The CDC states it is believed COVID-19 is currently spreading from person-to-person through close contact with one another (within six feet) through respiratory droplets produced when an infected person coughs or sneezes. Additionally, “it may be possible that a person can get COVID-19 by touching a surface or object that has the virus on it and then touching their own mouth, nose, or possibly their eyes, but this is not thought to be the main way the virus spreads.” https://www.cdc.gov/coronavirus/2019-ncov/about/transmission.html.

It should be beneficial to employers to have COVID-19 treated as an occupational disease (under Chapter 85A) as opposed to an injury (compensable under the Chapter 85). Chapter 85A contains numerous defenses and limiting arguments that do not exist under Chapter 85, such as the statute of repose, and defenses under section 85A.7.

Developing expert evidence that COVID-19 is contracted not because of some unexpected or unusual event or exposure or as a result of germs gaining entrance through a scratch, but through the foreseeable and anticipated inhalation or contact with respiratory droplets of an infected person would likely be very important to defeating a claim that COVID-19 is an injury as opposed to an occupational disease.

If COVID-19 is deemed an occupational disease, then a claim for it would be limited to only those employees who can prove that (1) contracting COVID-19 was causally related to the exposure to harmful conditions of the claimant’s field of employment, and (2) those harmful conditions were more prevalent in the claimant’s employment than in everyday life or in other occupations. Thus, a common-sense argument would exist that contraction of COVID-19 would only be compensable for employees in the healthcare industry (nurses, physicians, their staff and emergency medical personnel, etc.) or other similar industries where an increased risk of exposure to COVID-19 is tied to the nature of the employment. The claimant would have the burden of proving these two elements by a preponderance of the evidence.

Indeed, the CDC is concerned about healthcare workers being exposed to COVID-19. Their guidance to healthcare workers begins with the recommendation, when dealing with PUI (persons under investigation for COVID-19), to “[m]ake every effort to interview the PUI by telephone, text monitoring system, or video conference. If public health personnel must interview a PUI in their home, the public health personnel should wear recommended personal protective equipment (PPE), including a gown, gloves, eye protection (e.g., goggles, a disposable face shield that covers the front and sides of the face), and respiratory protection that is at least as protective as a NIOSH-approved N95 filtering facepiece respirator, as recommended in the Interim Infection Prevention and Control Recommendations for Patients with Confirmed Coronavirus Disease 2019 (COVID-19) or Persons Under Investigation for COVID-19 in Healthcare Settings. The CDC recommends that healthcare providers perform hand hygiene with alcohol-based hand sanitizer that contains 60 to 95% alcohol both before and after the removal of PPE. https://www.cdc.gov/coronavirus/2019-ncov/php/guidance-evaluating-pui.html.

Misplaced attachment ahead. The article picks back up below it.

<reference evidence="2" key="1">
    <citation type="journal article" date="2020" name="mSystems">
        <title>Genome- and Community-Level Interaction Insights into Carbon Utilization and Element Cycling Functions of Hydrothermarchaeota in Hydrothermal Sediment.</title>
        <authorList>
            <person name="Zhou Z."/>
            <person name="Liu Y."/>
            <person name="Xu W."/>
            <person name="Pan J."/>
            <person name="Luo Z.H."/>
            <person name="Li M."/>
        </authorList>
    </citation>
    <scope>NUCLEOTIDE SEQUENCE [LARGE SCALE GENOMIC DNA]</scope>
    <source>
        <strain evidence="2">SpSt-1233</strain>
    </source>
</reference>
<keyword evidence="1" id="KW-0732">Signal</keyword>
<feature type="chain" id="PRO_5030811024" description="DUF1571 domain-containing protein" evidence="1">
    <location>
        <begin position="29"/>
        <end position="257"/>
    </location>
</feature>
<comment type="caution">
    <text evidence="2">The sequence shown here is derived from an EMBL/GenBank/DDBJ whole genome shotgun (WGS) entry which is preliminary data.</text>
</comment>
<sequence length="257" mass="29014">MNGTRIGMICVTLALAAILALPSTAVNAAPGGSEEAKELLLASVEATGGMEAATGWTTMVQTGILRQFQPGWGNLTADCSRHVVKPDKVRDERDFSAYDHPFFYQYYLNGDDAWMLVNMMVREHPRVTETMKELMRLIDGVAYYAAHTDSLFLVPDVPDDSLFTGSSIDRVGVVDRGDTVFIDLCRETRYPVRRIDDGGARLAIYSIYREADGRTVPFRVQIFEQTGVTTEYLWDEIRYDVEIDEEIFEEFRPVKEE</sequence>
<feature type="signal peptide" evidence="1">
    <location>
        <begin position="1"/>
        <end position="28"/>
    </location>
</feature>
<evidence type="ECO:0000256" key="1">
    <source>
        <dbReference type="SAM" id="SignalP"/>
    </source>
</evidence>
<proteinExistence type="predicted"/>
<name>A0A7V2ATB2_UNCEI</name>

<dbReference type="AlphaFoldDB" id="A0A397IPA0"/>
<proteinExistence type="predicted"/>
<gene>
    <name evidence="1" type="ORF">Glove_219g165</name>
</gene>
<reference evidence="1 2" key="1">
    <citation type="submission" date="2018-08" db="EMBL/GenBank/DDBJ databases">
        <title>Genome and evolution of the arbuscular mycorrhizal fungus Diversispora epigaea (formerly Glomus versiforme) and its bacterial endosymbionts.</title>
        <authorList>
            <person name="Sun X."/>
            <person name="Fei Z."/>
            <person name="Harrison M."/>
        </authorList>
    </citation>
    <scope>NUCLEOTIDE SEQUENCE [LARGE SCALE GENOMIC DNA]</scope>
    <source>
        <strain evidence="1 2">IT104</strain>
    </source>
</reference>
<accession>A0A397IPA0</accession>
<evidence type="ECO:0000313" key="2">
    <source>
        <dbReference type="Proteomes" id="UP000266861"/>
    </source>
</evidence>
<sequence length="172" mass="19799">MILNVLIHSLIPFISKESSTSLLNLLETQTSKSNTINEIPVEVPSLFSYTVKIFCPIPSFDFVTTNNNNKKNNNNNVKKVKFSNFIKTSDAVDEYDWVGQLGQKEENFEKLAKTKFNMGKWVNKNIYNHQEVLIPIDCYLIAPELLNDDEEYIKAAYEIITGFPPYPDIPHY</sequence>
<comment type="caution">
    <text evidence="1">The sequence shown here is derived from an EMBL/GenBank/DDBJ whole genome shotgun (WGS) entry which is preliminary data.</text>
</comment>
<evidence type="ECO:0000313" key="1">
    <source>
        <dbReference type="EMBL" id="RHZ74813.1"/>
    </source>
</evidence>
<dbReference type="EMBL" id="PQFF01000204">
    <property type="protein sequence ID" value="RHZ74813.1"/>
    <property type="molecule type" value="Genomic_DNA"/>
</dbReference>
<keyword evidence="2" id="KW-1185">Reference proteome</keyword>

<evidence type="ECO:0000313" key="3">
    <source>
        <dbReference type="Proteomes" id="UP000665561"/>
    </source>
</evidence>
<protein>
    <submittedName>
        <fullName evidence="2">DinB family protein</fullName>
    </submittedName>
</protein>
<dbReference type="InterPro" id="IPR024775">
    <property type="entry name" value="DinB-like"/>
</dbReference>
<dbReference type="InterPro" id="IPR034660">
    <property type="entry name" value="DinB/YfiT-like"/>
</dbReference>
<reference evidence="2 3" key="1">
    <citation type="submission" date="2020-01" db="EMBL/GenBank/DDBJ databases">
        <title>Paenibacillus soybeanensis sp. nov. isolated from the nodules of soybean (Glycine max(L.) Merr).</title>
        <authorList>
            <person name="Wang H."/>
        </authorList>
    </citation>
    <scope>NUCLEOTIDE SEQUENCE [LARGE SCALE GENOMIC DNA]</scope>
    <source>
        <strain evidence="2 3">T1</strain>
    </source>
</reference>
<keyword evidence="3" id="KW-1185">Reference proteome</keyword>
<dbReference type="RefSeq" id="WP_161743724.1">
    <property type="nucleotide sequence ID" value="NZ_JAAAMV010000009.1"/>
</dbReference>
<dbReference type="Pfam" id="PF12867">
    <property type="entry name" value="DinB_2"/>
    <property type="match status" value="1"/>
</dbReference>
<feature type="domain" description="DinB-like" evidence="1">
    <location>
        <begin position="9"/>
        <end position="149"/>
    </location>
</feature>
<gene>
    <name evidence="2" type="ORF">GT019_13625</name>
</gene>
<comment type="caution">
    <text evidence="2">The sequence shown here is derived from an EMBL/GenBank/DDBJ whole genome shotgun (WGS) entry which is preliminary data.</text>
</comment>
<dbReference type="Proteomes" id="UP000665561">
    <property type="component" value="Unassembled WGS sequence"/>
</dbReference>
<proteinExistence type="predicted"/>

It certainly appears that COVID-19 is infecting people without any injury and instead through exposure to harmful conditions (i.e., through close contact with a person with COVID-19 through respiratory droplets produced when an infected person coughs or sneezes).

 

If, on the other hand, COVID-19 is held to be an injury under Chapter 85, then any employee in any form of occupation who contracts it could plausibly and theoretically make a claim for it without necessarily having to prove that the presence of and risk of exposure to COVID-19 is greater in their employment than in everyday life or in other occupations.  For instance, the “actual risk” doctrine was affirmed by the Iowa Supreme Court in Lakeside Casino v. Blue, 743 N.W.2d 169 (Iowa 2007), and is explicated as follows:

“If the nature of the employment exposes the employee to the risk of such an injury, the employee suffers an accidental injury arising out of and during the course of the employment.  And it makes no difference that the risk was common to the general public on the day of the injury” (emphasis added).  Hanson v. Reichelt, 452 N.W.2d 164, 168 (Iowa 1990).

Proving causation, however, may become a very high hurdle to clear for such an employee – depending perhaps on the extent to which COVID-19 pervades the employee’s community and life.  In other words, the more prevalent COVID-19 becomes, the more difficult it ostensibly is for a claimant to prove there was anything about his/her employment which posed an “actual risk” to the worker and was not merely “coincidentally” contracted.  Indeed, the more prevalent COVID-19 is in the general population, the more challenging it becomes, if not impossible, for a claimant to prove that he/she contracted the virus while in the workplace.

This is obviously a developing situation and we’ll be sure to supplement our analysis as-needed.

This blog post was written by Edward Rose and Jordan Kaplan.